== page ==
I can already hear the grumblings after the first elimination games brought to us by Bud Selig’s extra Wild Card. Traditionalists crying about this newfangled era of baseball, shouting from the rooftops about the old days and purity. The losing teams’ fans crying “We got screwed,” swearing that their team would’ve proved to be the better squad had it been a best-of-three series. Sports talk radio shows will field calls from countless folks babbling about how it’s changed the game of baseball for the worse.
Yet, none of these opinions will matter. Major League Baseball has made up their minds – the playoffs are expanding.
Major League Baseball’s Burners
It’s almost shocking how quickly the expanded Wild Card was approved. After all, every change in baseball is made at a natural selection-like pace, and it seems like only a few months ago that the idea was first proposed.
Meanwhile, the A’s new stadium proposal in San Jose remains on Major League Baseball’s “front burner,” but has yet to have its fate decided. Oakland fans must wonder how exactly the MLB’s stove is constructed.
The Elimination Chamber
The one-game playoff seems completely contrary to everything that baseball is about. The regular season is a long, drawn out marathon. Games seem to lack importance when there are 162 of them. Instead, those games add up to “series wins.” Zoom out even more and you’ll find that a team’s dominance is measured by how well they did in a “season series.” The common belief is that ball clubs prove their superiority over a number of games – that too many variables can dictate the outcome of one game. If that’s the case, then why didn’t the MLB make it a best-of-three?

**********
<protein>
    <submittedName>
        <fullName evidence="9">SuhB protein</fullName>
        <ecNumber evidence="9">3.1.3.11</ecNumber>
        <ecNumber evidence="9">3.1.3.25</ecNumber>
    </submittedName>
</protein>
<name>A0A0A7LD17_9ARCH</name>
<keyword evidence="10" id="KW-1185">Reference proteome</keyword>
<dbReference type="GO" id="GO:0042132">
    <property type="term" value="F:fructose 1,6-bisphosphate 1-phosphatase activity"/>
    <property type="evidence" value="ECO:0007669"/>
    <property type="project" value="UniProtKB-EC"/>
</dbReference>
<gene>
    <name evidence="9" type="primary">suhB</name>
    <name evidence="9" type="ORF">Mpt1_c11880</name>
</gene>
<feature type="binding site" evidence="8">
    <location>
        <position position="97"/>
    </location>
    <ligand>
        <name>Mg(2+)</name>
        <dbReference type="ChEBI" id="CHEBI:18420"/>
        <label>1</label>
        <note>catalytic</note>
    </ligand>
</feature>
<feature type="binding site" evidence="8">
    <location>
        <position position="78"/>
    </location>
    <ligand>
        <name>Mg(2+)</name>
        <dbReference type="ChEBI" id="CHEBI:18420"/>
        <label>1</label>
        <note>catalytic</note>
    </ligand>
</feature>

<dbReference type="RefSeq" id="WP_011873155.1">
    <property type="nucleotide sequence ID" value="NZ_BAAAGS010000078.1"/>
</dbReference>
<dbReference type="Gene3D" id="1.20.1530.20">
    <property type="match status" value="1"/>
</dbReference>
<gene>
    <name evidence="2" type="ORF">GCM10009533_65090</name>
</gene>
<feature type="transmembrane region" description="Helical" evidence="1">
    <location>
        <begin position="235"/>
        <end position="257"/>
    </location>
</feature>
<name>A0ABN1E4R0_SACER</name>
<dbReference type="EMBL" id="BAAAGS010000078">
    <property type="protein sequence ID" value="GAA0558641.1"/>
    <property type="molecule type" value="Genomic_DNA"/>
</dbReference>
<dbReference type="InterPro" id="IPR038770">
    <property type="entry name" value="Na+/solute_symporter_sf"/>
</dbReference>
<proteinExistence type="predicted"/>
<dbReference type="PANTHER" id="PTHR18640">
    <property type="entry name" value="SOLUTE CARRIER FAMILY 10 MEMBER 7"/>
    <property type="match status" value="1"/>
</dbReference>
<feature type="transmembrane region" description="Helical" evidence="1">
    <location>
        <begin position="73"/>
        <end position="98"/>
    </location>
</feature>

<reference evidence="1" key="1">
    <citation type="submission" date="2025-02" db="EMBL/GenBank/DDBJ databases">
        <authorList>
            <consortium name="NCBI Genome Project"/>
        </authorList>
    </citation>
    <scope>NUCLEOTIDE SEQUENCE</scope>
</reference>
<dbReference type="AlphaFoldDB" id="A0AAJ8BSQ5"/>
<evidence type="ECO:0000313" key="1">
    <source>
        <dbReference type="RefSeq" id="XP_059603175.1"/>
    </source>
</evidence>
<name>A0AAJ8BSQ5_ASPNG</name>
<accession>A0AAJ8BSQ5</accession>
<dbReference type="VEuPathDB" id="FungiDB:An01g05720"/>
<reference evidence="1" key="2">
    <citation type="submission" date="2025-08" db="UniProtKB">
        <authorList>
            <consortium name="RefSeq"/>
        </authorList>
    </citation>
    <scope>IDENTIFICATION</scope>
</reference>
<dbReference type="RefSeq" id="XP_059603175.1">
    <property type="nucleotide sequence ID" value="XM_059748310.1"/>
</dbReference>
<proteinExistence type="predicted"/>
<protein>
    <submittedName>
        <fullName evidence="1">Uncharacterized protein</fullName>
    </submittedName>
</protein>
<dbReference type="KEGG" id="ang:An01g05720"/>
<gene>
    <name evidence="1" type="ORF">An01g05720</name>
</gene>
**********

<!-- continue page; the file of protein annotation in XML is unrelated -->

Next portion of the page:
Perhaps baseball is taking a page from the NFL’s book. Football is a far too grueling sport to force teams to play even a best-of-three series. One play can result in a season ending injury, and one injury can result in a season’s fate changed. There is no choice but to play sudden death elimination playoff games in football, but that’s what’s so exciting about it. There is nothing more intense, more gut-wrenching, more butterfly-inducing than the single game elimination. It explains in large part why the NFL is so popular – “win or go home” is how we like our competition. The NFL gives us that in the playoffs, and it’s wildly popular because of it.
The dichotomy of a single game playoff will act as an exhilarating change of pace for baseball. Imagine it – you’ve just come to the end of a long regular season. The final match ups have been set and it’s time for the playoffs to begin. The hor dourve for your October baseball will be these high intensity wild card games. Fans will be shot into the postseason as if out of a cannon.
A couple Giant benefits
Giants fans should be particularly excited about this new development. As Bay Area Sports Guy pointed out, the Giants would have made the playoffs 4 more times had this wild card been around since 1997.
The story lines around these games will be intriguing as well – pitching rotations will be thrown off even more for the divisional series with the respective wild card teams putting their aces out for the one game playoff. No problem for the Giants, though, as they’d likely open with Madison Bumgarner and Matt Cain when they advance to the NLDS. Not much of a drop-off.
Up until now, baseball fans only got this kind of excitement when a Game 7 came around. Now they’ll be ensured of enjoying that intensity to start off every post season for the foreseeable future. The purists will whine about the past, and the losers will fall back on the notion that they got snubbed. The winners will celebrate, perhaps acknowledging in their minds that the Wild Card system DID cut them a break. But no one will be able to deny once they experience it, that the one-game wild card will make for some truly dramatic baseball.